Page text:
Secret Ingredient

A Proven Method For Airlines To Grow Their Contracted Corporate Business

Several airlines rely on Sales Information Server (Sis) to grow their corporate segment, build a more effective and efficient sales team, and enhance their relationships with corporate customers. The no-risk solution reaps significant benefits for airlines around the world.

The corporate traveler is essential for the success of most airlines. On average, 12 percent of an airline’s travelers fly on a contracted business fare. A 2013 PRISM study analyzing airline financial reports revealed that corporate contracts contribute twice an airline’s average profit. This is not a misprint — corporate contracted sales are essential to an airline’s strategy, success and survival.

PRISM’s solution — Sales Information Server (Sis) ― which was acquired by Sabre Airline Solutions® in 2012, helps grow a company’s most profitable corporate business. The system leverages alliance and joint venture relationships to build an expanded airline network. It helps an airline’s sales staff become more effective and efficient and creates a true win/win relationship with corporate customers.

The strategy is simple and is the reverse of traditional yield management: fill from the front of the plane to the back. By utilizing this strategy and partnering with PRISM, airlines have developed corporate contracting into the most profitable segments of their businesses.

Sis is an integrated, turnkey, customizable Software as a Service solution used by 40 airlines — including the largest carriers on each continent, two alliances and most joint ventures. More than 700 man years of programming have been invested in this patented technology. The solution’s user interface operates in nine languages: Chinese, Japanese, German, Russian, Spanish, Portuguese, French and two styles of English.

An Integrated Contracting And Sales Management System

The PRISM “Star” provides a complete, integrated, customized solution for an airline’s contract management. All airlines have different contracting processes, so the PRISM solution provides the flexibility to accommodate all airlines, regardless of size, business model or geographical location.

Airline Challenges

Before PRISM’s solution, airlines could not accurately measure corporate contract performance, the revenue contribution of the corporate business segment or the true impact of their market strategies on these customers. Rather than treating their portfolios as investments, airline account managers focused on relationships, hoping companies would choose to book seats on their carriers based on “warm” feelings about these relationships. As a result, airlines routinely offered customer incentives without an ability to measure their effectiveness. It was not unusual for a company to receive multiple conflicting “preferred” deals on the same routes.

Airlines relied on revenue accounting data, which left them unable to compare their relative market positions or measure the total potential value of the account.

Traditionally, some airline account managers spent two-thirds of their time collecting data, preparing spreadsheets, and analyzing and negotiating contracts. In the end, 80 percent of the deals failed to meet the agreed-upon requirements, and the airline wasted millions in lost potential revenue and inefficient account management.

Overcoming The Challenges

PRISM’s Sis technology addresses all of these issues, enabling airlines to build their corporate segments, align their corporate contracts with customers’ needs, realize the revenue offered by corporate customers, improve processes for more-efficient account management, analyze and forecast terms efficiently, and measure contract performance.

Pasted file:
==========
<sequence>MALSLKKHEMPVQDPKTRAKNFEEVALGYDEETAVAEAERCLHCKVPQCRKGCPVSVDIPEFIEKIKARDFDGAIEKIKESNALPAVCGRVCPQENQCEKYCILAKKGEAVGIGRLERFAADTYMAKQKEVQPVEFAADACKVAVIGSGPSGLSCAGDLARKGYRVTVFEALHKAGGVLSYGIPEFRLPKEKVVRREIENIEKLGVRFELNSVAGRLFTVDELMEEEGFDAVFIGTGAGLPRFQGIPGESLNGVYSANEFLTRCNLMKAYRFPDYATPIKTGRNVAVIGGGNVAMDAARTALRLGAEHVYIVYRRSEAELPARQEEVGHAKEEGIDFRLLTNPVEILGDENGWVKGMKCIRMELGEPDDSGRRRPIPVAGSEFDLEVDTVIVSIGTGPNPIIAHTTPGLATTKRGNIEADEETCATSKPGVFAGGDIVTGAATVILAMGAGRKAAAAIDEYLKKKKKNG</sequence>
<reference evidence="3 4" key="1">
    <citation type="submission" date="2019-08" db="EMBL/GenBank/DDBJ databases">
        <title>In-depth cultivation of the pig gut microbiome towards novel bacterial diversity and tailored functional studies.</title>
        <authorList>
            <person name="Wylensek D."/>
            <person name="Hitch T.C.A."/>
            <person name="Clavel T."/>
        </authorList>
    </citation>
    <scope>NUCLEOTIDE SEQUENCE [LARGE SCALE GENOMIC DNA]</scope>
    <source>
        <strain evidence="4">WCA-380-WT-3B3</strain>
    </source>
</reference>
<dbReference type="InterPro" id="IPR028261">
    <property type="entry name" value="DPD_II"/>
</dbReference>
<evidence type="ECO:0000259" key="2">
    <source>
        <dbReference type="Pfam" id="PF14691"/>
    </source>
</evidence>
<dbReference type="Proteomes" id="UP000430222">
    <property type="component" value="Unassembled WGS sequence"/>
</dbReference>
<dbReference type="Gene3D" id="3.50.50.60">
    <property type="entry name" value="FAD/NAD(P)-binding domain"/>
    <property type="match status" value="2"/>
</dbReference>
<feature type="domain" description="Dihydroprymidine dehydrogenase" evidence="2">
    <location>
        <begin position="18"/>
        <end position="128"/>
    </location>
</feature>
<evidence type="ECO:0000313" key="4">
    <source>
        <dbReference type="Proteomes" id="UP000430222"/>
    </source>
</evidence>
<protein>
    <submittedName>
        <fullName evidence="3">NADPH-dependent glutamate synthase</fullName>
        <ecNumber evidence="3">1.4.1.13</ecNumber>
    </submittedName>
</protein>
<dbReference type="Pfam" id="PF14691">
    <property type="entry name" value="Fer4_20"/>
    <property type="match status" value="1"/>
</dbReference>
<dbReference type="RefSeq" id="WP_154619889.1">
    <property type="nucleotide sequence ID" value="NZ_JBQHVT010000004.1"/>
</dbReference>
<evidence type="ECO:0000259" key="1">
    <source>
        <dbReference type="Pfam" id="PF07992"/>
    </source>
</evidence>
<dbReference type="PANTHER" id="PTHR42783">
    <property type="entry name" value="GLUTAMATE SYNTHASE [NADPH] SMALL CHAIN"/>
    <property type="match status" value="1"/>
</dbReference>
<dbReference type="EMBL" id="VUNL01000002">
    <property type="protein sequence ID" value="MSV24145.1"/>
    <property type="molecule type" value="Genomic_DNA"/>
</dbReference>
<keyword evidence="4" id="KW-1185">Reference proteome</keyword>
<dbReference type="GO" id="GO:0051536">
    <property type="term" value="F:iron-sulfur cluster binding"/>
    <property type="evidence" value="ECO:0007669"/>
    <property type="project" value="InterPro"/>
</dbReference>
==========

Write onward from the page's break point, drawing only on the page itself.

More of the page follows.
Understanding Corporate Clients

Before PRISM, an airline could not understand how its corporate account portfolio was preforming. Key is other airline data, which is masked and aggregated. Data is non-personal/financial so ATI and data privacy safeguards are ensured.

Data: The “Secret Ingredient”

PRISM data are completely different from any other data in the airline industry, capturing the complete corporate account picture. Payment and personal data are omitted, and competitor data are masked and aggregated. As a trusted third-party data intermediary, PRISM receives and processes more than 300 million tickets annually from travel agencies, Internet portals and airline-direct bookings. Data is normalized into an airline-defined origin-and-destination format used to structure their markets and networks.

Contracting Options

Airlines often use Sis for contracts with market-share requirements. This is the optimum type of contract since increased market share funds the discount, or pays for itself. However, the system manages all types of contracted discounts and requirements including revenue-based, net fares and back/front-end discounts. Before PRISM, airlines could not measure individual or aggregated contract performance. PRISM’s system automates this monitoring and provides decision support needed to optimize contracts over their life cycles.

Corporate Account Strategy

An airline’s strategy for increasing corporate business should include the following steps:

  • The corporate customer designates a preferred carrier and directs business to it.
  • The airline aligns the discount with the corporate customer’s mix of cabin and quality of revenue.
  • The airline targets markets for improved sales.
  • Airline account managers and corporate customers collaborate to improve performance in these markets.
  • Non-cash amenities such as supplement customer relationship management (CRM) functions to support the contract.
  • Contracts are measured and adapted over time as patterns change.

Worldwide Data

Virtually every major company on earth provides data to PRISM on behalf of its corporate deal. Data comes in many formats and is audited and normalized using PRISM’s patented processes.

Automating Success

Before PRISM, airlines could not analyze or forecast contract terms efficiently, nor could they ensure contract fulfillment. Hindered by inefficient processes, a contract proposal took weeks or months for airlines to prepare and cost an estimated US$10,000 to generate a major deal offer. PRISM reduced the process to days and, in some cases, hours using integration and automation. There are several best-practice steps for automating a deal process: